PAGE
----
Odds and ends.

Posted: May 23, 2010 in Uncategorized

About this blog…

It all started at Pullman Square in Huntington.  My wife and I were enjoying a cup of coffee, basking in the sunshine, and watching people.  Being an analytical sort, I started trying to figure out why we liked the place so much and began to recognize some of the good qualities of the place.  While Pullman Square is nice, it’s not what I would call an extravagant space.  No interactive fountains.  No LED special effects.  No Frank Gehry design.   I realized that creating a good public space is not so much about spending a lot of money as it is about understanding the needs of people. 

The place that started my thoughts about public space - Pullman Square in Huntington.

I have also visited some really bad public spaces.  Scary places.  Uncomfortable places.  Places that will remain nameless. 

One method of understanding how to create good public spaces is to learn from the mistakes of others, to analyze the bad public spaces.  That’s too easy. Who can’t sit back and be a critic?  Instead, my vow is to look at good public spaces and, when I can, talk about the principles that make it work.

Having said that, understand that even with the public spaces highlighted here, some are better than others.  Some may have significant flaws.  But if I present a public space, it means that I think the good aspects significantly outweigh whatever shortcomings may exist.

Designers of the future…

A couple of weeks ago, I had the privilege of serving as one of the judges of the presentations of the top seniors in the Landscape Architecture department at West Virginia University.  They all had amazing presentations representing their work as students and their budding design philosophies.  Two of the students are heading to graduate school, including one who was accepted into the Harvard Graduate School of Design.  The others are ready to begin their professional careers.  They all have an understanding of the importance of their work and the impact it could have in making the world a more livable place.  Congratulations to the students and the faculty at WVU.  And if you need a good designer, let me know and I’ll connect you with some very good candidates.

WVU landscape architecture seniors: Andrew Kelly, Nina Chase, Laura Grunert, Kyle Stauffer, Ryan Seacrist, and Rob Dinsmore.

A call for spaces…

I keep a running list of public spaces I want to visit and you never know when you’ll see a skinny stranger taking pictures in your community.  As recent posts will attest, I’ve spent quite a bit of time in southern West Virginia.  I am traveling to parts north this summer so if you have a space that works for your community, let me know about it.  If you’re shy and don’t like to post a comment, just shoot me an email at jbird@chaptech.com.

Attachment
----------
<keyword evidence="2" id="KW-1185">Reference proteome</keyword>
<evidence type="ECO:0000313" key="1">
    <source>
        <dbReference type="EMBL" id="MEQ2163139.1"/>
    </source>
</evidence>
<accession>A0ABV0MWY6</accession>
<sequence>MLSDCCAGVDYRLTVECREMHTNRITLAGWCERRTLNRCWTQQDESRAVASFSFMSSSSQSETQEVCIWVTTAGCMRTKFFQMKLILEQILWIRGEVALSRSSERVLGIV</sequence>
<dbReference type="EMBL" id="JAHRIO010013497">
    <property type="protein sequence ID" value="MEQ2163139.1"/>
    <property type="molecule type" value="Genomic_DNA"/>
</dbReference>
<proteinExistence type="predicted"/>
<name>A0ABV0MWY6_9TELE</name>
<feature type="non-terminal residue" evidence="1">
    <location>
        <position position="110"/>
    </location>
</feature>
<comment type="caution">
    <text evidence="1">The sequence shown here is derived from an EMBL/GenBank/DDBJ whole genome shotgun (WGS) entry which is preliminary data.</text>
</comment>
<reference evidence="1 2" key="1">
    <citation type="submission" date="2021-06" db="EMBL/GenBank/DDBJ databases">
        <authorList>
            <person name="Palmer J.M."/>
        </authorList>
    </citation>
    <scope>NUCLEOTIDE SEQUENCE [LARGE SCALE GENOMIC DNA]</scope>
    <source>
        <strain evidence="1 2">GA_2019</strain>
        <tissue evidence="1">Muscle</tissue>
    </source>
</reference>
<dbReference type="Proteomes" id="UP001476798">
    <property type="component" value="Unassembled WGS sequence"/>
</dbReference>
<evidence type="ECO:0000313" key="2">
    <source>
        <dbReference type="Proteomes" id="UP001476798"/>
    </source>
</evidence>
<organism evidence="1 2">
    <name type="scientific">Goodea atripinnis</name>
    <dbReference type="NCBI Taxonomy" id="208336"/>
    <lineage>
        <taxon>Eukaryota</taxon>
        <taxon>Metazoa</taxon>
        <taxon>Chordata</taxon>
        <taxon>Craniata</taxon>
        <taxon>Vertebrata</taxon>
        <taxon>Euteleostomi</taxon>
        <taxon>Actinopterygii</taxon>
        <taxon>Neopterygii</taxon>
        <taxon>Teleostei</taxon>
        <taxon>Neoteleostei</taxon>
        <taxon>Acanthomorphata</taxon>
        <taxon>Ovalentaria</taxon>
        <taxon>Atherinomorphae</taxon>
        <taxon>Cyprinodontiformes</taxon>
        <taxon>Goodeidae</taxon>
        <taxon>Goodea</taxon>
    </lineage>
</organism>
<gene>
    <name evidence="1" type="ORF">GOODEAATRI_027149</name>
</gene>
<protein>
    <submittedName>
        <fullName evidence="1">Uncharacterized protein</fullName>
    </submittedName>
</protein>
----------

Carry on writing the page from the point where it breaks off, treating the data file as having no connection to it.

About you lurkers…

There are several blogs that I find interesting but I hardly ever post a comment.  The cyber world has a name for people like me.  We’re called lurkers.  This blog has many such lurkers.  Lurkers are good.  It means that you’re interested in the subject matter.  If you’re like me, you may have started to post a comment but then deleted it, for whatever reason.  I encourage you to go ahead and post your comments or questions and join the conversation.  It’s how we learn.

And finally…

I’ve had a few comments regarding RSS feeds and Subscriptions.  From my independent tests, everything seems to be working like it’s supposed to, but I would appreciate some feedback.  If it’s not working let me know.  If you are getting the RSS feeds and everything works, let me know that as well.  Again, either post a comment or shoot me an email.

Thanks for reading.  Next week, we’ll check out another space.

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Comments
  1. Mr. Bird:
    Perhaps in a future post you will give us the benefit of your 30 years experience in the design of public spaces and write a post that is a kind of “white paper” on what a municipality should do before it spends one dime of taxpayer money on a public space. How does a muny prevent their public space from ending up looking like it was designed by a committee instead of by an expert like you? How does a muny start this process of evaluating its public space needs? How does that muny end up with a public space that looks like it was designed by an expert and not by a committee of amateurs?

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